ARGENTINA: What caused the world's largest default?

Issue 

BY EVA CHENG

"If I rob a bank, they throw me in jail. But if they rob me, then they say that's OK", screamed a protester who had joined thousands of others outside the office of Argentina's President Eduardo Duhalde on January 11 to demand protection from the country's tumbling economy.

The protester was pointing to the institutionalised theft that the Argentinian people have been subjected to for decades. The beneficiaries are Argentina's big corporations and ruling class, as well as the top corporations and governments of the richest countries.

Duhalde is Argentina's fifth president since December 20. On that day, President Fernando de la Rua resigned after a general strike and a wave of massive street mobilisations. Many more mass actions have followed.

In December, the partial freezing of US-dollar deposit accounts (in which most Argentinians' held their savings after the local currency, the peso, had been pegged to the value of the US dollar for 10 years) and the massive devaluation of the peso slashed Argentinians' purchasing power, hitting the poor hardest. Previously, both Argentinian and foreign-owned corporations had stood to lose billions as the Argentinian rich shifted massive amounts of capital overseas. This triggered bank runs by small depositors and a liquidity crisis among banks, hence the savings freeze measure.

Under pressure from foreign banks and governments, and the International Monetary Fund (IMF), on January 20 Duhalde reneged on an earlier promise to freeze dollar savings (but to eventually return them in dollars) while converting most loans to pesos. This would have inflicted major losses on the mostly foreign-owned banks, but now the common people will pay even more heavily for the economic collapse.

'Old' crisis

These most recent attacks came on the back of galloping unemployment (now 20%) and widespread underemployment, and vicious wage and pension cuts (a 13% cut in the public sector in July and more elsewhere). The economy has been contracting since 1998.

There have been sweeping social spending cuts for much longer, linked to the IMF's requirement for "tight fiscal management" — Argentina has been "bailed out" nine times since 1983. The fund's endorsement was often the basis on which foreign capital (mainly from the imperialist countries) invested in Argentina. The country followed IMF dictates so diligently that in the 1990s it was hailed as the fund's "star pupil". Its economy grew, amid gross inequalities and intense social contradictions.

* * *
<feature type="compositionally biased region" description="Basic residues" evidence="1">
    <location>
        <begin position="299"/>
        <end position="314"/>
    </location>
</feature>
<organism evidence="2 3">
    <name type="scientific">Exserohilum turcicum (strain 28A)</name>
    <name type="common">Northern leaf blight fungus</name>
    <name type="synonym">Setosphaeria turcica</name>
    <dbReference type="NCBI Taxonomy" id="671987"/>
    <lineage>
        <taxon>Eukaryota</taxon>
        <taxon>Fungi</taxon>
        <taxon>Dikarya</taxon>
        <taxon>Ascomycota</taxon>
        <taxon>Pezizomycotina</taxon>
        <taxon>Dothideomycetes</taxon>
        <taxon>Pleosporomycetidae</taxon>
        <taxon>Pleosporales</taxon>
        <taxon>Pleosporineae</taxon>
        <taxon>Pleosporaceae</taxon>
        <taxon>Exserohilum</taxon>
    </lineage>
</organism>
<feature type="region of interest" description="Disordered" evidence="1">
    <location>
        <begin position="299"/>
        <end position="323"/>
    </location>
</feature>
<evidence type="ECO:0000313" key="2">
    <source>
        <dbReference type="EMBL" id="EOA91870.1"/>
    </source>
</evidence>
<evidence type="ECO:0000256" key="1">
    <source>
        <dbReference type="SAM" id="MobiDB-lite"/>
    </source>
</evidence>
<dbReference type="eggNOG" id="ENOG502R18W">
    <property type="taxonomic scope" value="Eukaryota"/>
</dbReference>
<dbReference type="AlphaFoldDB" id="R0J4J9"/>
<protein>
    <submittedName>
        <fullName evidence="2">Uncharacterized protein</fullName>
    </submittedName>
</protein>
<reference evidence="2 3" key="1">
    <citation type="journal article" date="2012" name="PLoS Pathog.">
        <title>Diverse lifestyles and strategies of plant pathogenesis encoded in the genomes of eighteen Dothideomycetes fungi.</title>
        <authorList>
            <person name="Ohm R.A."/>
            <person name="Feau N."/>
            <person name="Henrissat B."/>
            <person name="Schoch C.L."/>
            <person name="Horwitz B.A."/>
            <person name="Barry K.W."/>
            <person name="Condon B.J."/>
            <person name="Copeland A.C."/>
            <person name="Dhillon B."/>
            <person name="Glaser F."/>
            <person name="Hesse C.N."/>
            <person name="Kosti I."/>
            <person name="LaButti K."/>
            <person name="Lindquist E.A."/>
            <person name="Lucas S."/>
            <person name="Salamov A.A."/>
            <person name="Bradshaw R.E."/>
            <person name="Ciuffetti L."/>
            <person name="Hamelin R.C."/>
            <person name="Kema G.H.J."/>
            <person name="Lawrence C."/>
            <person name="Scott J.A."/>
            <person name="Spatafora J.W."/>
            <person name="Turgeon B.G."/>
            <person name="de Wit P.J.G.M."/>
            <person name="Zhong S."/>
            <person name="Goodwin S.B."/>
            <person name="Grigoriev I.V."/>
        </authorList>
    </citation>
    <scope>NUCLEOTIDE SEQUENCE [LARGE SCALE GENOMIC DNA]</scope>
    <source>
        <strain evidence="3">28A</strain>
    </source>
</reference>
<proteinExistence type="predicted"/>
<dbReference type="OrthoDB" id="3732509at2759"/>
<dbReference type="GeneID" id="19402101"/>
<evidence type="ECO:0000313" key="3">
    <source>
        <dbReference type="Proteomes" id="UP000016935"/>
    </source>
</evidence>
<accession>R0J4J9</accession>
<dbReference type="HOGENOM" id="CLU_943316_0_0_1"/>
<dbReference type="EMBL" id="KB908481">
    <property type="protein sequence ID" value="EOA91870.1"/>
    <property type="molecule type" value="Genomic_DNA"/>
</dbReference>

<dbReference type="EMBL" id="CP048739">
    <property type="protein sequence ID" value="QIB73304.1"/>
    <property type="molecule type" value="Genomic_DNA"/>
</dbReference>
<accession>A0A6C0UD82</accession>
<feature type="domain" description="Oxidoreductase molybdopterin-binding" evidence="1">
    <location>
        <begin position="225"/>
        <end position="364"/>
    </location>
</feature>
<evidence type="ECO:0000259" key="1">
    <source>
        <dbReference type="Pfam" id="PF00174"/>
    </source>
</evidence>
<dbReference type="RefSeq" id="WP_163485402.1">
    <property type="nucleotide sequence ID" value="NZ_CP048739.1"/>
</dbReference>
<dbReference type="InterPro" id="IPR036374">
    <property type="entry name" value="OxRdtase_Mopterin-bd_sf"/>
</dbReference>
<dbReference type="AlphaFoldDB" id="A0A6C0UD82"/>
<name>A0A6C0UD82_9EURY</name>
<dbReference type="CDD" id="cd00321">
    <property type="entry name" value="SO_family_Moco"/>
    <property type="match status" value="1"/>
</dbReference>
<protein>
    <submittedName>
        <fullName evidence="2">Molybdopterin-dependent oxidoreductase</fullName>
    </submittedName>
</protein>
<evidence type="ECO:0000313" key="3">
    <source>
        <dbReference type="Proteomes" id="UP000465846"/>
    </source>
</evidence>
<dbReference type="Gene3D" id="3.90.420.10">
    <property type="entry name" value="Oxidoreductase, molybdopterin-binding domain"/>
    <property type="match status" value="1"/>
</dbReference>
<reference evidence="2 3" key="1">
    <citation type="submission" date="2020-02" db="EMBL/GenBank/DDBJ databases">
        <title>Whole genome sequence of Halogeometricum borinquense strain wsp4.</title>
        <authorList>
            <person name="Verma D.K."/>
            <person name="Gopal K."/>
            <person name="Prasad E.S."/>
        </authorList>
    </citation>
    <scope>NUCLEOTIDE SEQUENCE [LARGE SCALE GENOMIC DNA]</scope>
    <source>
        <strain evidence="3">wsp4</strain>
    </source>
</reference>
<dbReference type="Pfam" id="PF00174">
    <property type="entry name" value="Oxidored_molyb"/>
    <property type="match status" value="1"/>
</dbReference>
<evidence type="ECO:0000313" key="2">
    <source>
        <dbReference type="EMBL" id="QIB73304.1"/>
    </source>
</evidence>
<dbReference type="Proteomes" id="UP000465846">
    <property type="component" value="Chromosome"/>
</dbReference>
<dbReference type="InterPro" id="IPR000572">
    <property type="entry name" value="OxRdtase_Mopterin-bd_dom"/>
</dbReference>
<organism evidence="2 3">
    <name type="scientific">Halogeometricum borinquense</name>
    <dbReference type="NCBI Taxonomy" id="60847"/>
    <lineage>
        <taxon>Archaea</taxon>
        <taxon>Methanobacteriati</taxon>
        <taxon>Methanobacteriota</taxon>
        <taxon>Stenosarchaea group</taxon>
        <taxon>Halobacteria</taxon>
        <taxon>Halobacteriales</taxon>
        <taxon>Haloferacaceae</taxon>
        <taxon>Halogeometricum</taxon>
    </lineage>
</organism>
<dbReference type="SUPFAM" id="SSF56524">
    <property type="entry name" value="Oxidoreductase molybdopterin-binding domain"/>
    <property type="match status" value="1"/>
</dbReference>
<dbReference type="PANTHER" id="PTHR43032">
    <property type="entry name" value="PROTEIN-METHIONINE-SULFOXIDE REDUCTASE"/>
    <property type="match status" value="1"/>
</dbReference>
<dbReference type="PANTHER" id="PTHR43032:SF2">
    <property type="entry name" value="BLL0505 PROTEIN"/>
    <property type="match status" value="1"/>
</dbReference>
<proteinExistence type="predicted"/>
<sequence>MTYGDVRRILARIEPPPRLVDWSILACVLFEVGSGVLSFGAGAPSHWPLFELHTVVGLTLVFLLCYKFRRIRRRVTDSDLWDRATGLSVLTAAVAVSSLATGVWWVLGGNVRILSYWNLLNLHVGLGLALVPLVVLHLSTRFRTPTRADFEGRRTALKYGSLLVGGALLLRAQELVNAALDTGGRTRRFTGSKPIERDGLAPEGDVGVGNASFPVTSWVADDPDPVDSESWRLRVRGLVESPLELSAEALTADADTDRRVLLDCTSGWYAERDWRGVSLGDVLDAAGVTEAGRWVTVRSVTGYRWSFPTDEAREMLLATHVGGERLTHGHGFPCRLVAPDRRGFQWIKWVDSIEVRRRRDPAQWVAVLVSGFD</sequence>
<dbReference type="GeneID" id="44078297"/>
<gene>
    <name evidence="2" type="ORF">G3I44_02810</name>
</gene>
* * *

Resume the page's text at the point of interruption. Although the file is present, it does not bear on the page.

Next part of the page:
Argentina's shaky economy is rooted in its dependent role in a world economy dominated by the imperialist countries. Although it is the third biggest economy in Latin America and trade is only 10% of its economic output, Argentina isn't immune from the perpetual current account shortfalls in its external balance of payments, a problem common to Third World countries.

Like many of its Third World counterparts, Argentina plugged these shortfalls by external borrowing, most of it in US dollars. The interest payments became crushing when the US raised its interest rates.

US interest rate rises in the late 1970s precipitated massive defaults on external debt by dozens of Third World countries in the early 1980s. Argentina was one of them, declaring a debt moratorium in 1982.

The imperialist banks, corporations and governments which were holding most of these debts were not going to let these countries not "honour" the debt. This was despite the bulk of the debt having been taken out by corrupt and unjust governments (Argentina, for example, was ruled by a military dictator between 1976-83, under which its external borrowing ballooned from US$8 billion to US$43 billion).

The creditors used access to their markets and other economic levers to coerce poor countries into "restructuring" the debts, often on the condition that they implement extensive privatisation ("market opening").

The drying up of foreign investment after 1982, and the Argentine government's recourse to printing more money to meet its spending needs, laid the foundation for Argentina's hyperinflation — up to 5000% in the late 1980s.

In the 15 years since 1975, which was the beginning of a long period of economic stagnation, inflation averaged 300%. Like in most Latin American countries, Argentina's economy contracted by more than 10% in the 1980s, amid serious capital flight and a sharp deterioration in its terms of trade. Rampant speculation by imperialist banks and fund managers, often targeting Third World currencies, greatly magnified Argentina's balance of payment problem.